I was understandably excited when the Aromages were first revealed. A new Plant theme is always worth your attention – especially one with the possibility of being viable. Even though I missed the bus when it came to Sylvans, I intended to get onboard with Aromages. Subsequently, Konami announced the Secret Rare status of Aromage Jasmine and I realized that I'd have to let that bus pass entirely.
Being the resident budget guy here on TCGplayer forces me to occupy myself with cards that are more attainable for those of us unwilling or unable to shell out the big bucks for shiny decks.But, Look! Prices Have Fallen!
Aromage Jasmine is the heart and soul of the deck and without it there really isn't much in the way of an actual strategy. It has two effects, both of which are incredible by anybody's standards. First, once during either player's turn if you gain Life Points, draw a card. That effect's worded so that if you control multiple Jasmines you'll draw for each. It's a great way to keep cards flowing, and the Aromage theme is loaded with ways to guarantee that the effect works well and works often.#####CARDID=18605#####
Jasmine's second effect is equally awesome in different ways. If your Life Points are higher than your opponent's, you can Normal Summon a Plant monster in addition to your Normal Summon or Set. That effect's great because it lets you build your field and push towards game even quicker than before. Its works really well with two monsters in particular. The first is Gigaplant. Truth be told I've never been a really big fan of Gigaplant but it's better here than it might be elsewhere thanks to Jasmine's effect. With an extra Normal Summon you can put Gigaplant on the field and Gemini Summon it in the same turn. That's the ideal, and for the first time it's a completely realistic goal.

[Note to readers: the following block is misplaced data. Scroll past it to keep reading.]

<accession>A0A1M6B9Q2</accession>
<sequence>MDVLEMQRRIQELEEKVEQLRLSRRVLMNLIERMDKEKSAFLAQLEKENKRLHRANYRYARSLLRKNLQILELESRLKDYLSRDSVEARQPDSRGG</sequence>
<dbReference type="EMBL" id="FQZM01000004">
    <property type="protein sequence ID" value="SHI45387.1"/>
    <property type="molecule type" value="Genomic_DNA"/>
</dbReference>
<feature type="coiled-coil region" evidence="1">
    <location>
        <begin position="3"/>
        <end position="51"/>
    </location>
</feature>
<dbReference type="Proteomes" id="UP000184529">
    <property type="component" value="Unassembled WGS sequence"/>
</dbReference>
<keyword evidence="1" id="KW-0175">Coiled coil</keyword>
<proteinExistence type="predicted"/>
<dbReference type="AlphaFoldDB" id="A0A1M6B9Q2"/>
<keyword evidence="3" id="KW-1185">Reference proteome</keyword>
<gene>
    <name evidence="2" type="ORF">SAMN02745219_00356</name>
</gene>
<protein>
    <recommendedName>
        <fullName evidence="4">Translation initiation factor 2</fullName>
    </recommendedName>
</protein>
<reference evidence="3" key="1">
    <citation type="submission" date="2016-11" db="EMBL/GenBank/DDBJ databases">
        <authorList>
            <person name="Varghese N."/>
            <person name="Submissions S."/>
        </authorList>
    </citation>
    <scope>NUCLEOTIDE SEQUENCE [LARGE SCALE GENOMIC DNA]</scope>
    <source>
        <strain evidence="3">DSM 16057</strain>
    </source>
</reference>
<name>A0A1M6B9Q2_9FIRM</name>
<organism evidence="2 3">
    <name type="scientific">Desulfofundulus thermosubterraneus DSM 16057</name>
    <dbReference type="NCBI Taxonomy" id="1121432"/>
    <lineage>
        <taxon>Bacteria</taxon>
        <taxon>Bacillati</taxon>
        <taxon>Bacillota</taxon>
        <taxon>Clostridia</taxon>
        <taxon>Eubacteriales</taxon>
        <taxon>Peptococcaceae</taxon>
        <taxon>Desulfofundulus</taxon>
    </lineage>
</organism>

The second monster that makes great use of Jasmine is the brand new Red Resonator from High-Speed Riders. It's also the second big reason why I'm writing about Aromages aside from Jasmine's current affordability. Red Resonator has two effects, and just like Jasmine both of them are awesome. When you Normal Summon it you can Special Summon a Level 4 or lower monster from your hand; since Resonator's a Tuner, you can make pretty much any Synchro between Levels of 3 and 6. A lot of your aggression comes from that effect.
Since much of this strategy centers around having higher Life Points than your opponent, Queen of Thorns is a great Synchro here. This deck's loaded down with the non-Tuner Plants necessary to make Queen of Thorns and the easiest way to do it is with Red Resonator and Aromage Rosemary. You can do it with a number of combinations of the smaller Plants, and you can use Fluff Tokens from Dandylion as well.
Queen of Thorns forces each player to pay 1000 Life Points to Normal or Special Summon a monster from their hand, unless it's a Plant. Since 90% of everything you're going to Summon is Plant to begin with, that effect rarely hinders you. Most of the time, it's going to radically limit what your opponent can do and if they want to get Queen of the Thorns off the field, it will likely cost them at least 2000 LP.
Red Resonator's also great for getting Aromage Jasmine on the field in Defense Position. Jasmine's got a 1900 DEF booty which is way better at keeping it on the field than its 400 ATK. Any opportunity to get it on board in defense is worthwhile. Plus, with Jasmine's extra Normal Summon, you can put another Plant onboard to Tune with Red Resonator. Huzzah.
Red Resonator's second effect is equally awesome. You won't use it with the same kind of frequency as its first ability, but when you do it can radically shift the game. Whenever Red Resonator's Special Summoned, you can target one monster your opponent controls and gain Life Points equal to its attack. Not only will that effect trigger your Aromages and get you free cards and all sorts of things, but that's the kind of effect that could swing the Life Point counter back in your favor and make all their secondary effects live as well. More often than not, it's a sort of Hail Mary kind of play or just outright flashiness, but it's impressive when you do in fact use it.